On our way back to Naha we stopped at A&W for a late lunch. Okinawa jima is littered with A&W’s, I couldn’t resist. This particular one still had the outdoor drive in style where they bring the food to the window of your car and you sit in the parking lot to eat it. I almost expected them to come out to the cars on rollerskates (they didn’t). Back in Naha we checked back into the Rasso, then had beers and snacks at the Helios pub on Kokusai Dori.

The weather was still pretty much crap and we were all still wearing the one and only cold weather outfit we brought so we decided to hang out in Naha for a day or two longer rather than try to make it over to Zamai Jima. We shopped, ate amazing food, watched sumo on TV in our hotel rooms, did a do-it-yourself pottery class in Tsuboya district and visited the Okinawa war museum to see the tunnels built by the Japanese army during the war of Okinawa.

With the forecast finally predicting better weather, we hopped on the ferry bound for Zamami Jima. Zamami has only a handful fewer residents than Iheya but closer proximity to Naha meant there were more places to stay, eat and things to do. We stayed in a nice little hotel in Zamami and on our second day there we rented snorkel gear (including wetsuits – it is south of Hokkaido, but not that far south) from the rental shop near the entrance to the hotel. We walked 1.5 kms over a small hill to an adjacent bay (Furozamami) and snokeled in the morning. We watched piles of striped black and white sea snakes swimming around the reef and even saw a lion fish there too. The visibility was incredible in this protected little beach and amazingly, we had it practically to ourselves. The sun was finally out and the beach was warm so we all took a short nap after our snorkel to rest up before an afternoon walk where we visited the whale observation towers and saw whales (they were a loooong way away, but definitely were whales). Zamami jima was a nice place and I recommend a visit to anyone in Naha who wants a quiet escape.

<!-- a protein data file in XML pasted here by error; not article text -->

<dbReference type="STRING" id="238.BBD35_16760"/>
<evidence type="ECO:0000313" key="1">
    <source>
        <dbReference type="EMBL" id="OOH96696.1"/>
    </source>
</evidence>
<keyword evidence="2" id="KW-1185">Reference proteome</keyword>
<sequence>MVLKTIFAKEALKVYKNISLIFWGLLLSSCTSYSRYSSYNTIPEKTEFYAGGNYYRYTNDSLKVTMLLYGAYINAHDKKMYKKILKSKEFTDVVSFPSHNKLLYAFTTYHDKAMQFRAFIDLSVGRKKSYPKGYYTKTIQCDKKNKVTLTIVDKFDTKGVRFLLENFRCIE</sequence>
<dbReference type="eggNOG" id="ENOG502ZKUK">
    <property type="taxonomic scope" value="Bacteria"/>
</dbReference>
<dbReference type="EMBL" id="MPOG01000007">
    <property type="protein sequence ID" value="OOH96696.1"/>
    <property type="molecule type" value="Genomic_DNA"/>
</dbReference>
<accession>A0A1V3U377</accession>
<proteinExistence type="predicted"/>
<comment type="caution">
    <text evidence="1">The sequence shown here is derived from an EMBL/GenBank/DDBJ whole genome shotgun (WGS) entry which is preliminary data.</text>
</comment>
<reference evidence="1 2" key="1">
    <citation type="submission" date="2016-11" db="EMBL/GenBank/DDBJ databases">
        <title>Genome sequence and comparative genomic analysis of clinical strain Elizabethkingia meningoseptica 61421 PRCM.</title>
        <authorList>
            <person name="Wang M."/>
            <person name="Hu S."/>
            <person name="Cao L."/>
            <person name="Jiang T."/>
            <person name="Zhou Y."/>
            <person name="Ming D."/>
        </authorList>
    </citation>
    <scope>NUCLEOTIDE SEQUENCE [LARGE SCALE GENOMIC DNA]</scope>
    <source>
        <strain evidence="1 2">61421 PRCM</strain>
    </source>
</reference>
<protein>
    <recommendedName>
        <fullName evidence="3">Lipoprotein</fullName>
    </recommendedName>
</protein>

Our private snorkel beach.
Whale watching... no more like whale searching.

The restaurant across the road from the ferry dock was the best food in town and provided us with nearly all our meals. They make the best Okinawa soba in Okinawa (this was from a Quebequois/Japanese visitor, not from our meagre review). We enjoyed a glorious meal on our second night there, all of us pathetic pale Canadian sporting a pretty pink sunburn.